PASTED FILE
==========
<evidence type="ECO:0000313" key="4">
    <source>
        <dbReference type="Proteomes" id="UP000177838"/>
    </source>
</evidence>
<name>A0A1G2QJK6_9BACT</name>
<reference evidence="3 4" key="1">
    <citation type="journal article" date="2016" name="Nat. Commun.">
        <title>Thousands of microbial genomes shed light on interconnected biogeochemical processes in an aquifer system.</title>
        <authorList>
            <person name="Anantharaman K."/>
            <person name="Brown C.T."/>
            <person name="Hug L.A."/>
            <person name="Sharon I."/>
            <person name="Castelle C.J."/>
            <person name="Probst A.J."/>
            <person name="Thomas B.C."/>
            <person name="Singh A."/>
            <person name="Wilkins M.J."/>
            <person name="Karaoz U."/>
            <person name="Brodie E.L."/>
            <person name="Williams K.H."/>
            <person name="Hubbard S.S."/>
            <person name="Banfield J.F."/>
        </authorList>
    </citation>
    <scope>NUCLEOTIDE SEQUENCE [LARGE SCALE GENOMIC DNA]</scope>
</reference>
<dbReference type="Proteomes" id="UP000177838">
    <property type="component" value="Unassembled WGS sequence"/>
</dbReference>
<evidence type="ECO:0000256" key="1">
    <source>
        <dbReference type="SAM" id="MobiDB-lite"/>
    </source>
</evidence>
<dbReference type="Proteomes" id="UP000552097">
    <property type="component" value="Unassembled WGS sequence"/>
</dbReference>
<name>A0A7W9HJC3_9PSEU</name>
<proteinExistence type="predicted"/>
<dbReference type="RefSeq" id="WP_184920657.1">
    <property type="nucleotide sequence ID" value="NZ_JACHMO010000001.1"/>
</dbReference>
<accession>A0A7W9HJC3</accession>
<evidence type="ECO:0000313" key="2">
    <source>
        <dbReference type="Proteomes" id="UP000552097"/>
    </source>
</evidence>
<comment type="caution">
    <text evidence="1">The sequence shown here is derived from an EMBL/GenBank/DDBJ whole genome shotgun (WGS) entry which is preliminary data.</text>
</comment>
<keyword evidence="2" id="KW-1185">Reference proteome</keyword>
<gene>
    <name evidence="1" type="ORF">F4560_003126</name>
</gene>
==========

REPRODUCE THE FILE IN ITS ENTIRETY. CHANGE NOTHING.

<evidence type="ECO:0000313" key="4">
    <source>
        <dbReference type="Proteomes" id="UP000177838"/>
    </source>
</evidence>
<name>A0A1G2QJK6_9BACT</name>
<reference evidence="3 4" key="1">
    <citation type="journal article" date="2016" name="Nat. Commun.">
        <title>Thousands of microbial genomes shed light on interconnected biogeochemical processes in an aquifer system.</title>
        <authorList>
            <person name="Anantharaman K."/>
            <person name="Brown C.T."/>
            <person name="Hug L.A."/>
            <person name="Sharon I."/>
            <person name="Castelle C.J."/>
            <person name="Probst A.J."/>
            <person name="Thomas B.C."/>
            <person name="Singh A."/>
            <person name="Wilkins M.J."/>
            <person name="Karaoz U."/>
            <person name="Brodie E.L."/>
            <person name="Williams K.H."/>
            <person name="Hubbard S.S."/>
            <person name="Banfield J.F."/>
        </authorList>
    </citation>
    <scope>NUCLEOTIDE SEQUENCE [LARGE SCALE GENOMIC DNA]</scope>
</reference>
<dbReference type="Proteomes" id="UP000177838">
    <property type="component" value="Unassembled WGS sequence"/>
</dbReference>
<evidence type="ECO:0000256" key="1">
    <source>
        <dbReference type="SAM" id="MobiDB-lite"/>
    </source>
</evidence>
<dbReference type="Proteomes" id="UP000552097">
    <property type="component" value="Unassembled WGS sequence"/>
</dbReference>
<name>A0A7W9HJC3_9PSEU</name>
<proteinExistence type="predicted"/>
<dbReference type="RefSeq" id="WP_184920657.1">
    <property type="nucleotide sequence ID" value="NZ_JACHMO010000001.1"/>
</dbReference>
<accession>A0A7W9HJC3</accession>
<evidence type="ECO:0000313" key="2">
    <source>
        <dbReference type="Proteomes" id="UP000552097"/>
    </source>
</evidence>
<comment type="caution">
    <text evidence="1">The sequence shown here is derived from an EMBL/GenBank/DDBJ whole genome shotgun (WGS) entry which is preliminary data.</text>
</comment>
<keyword evidence="2" id="KW-1185">Reference proteome</keyword>
<gene>
    <name evidence="1" type="ORF">F4560_003126</name>
</gene>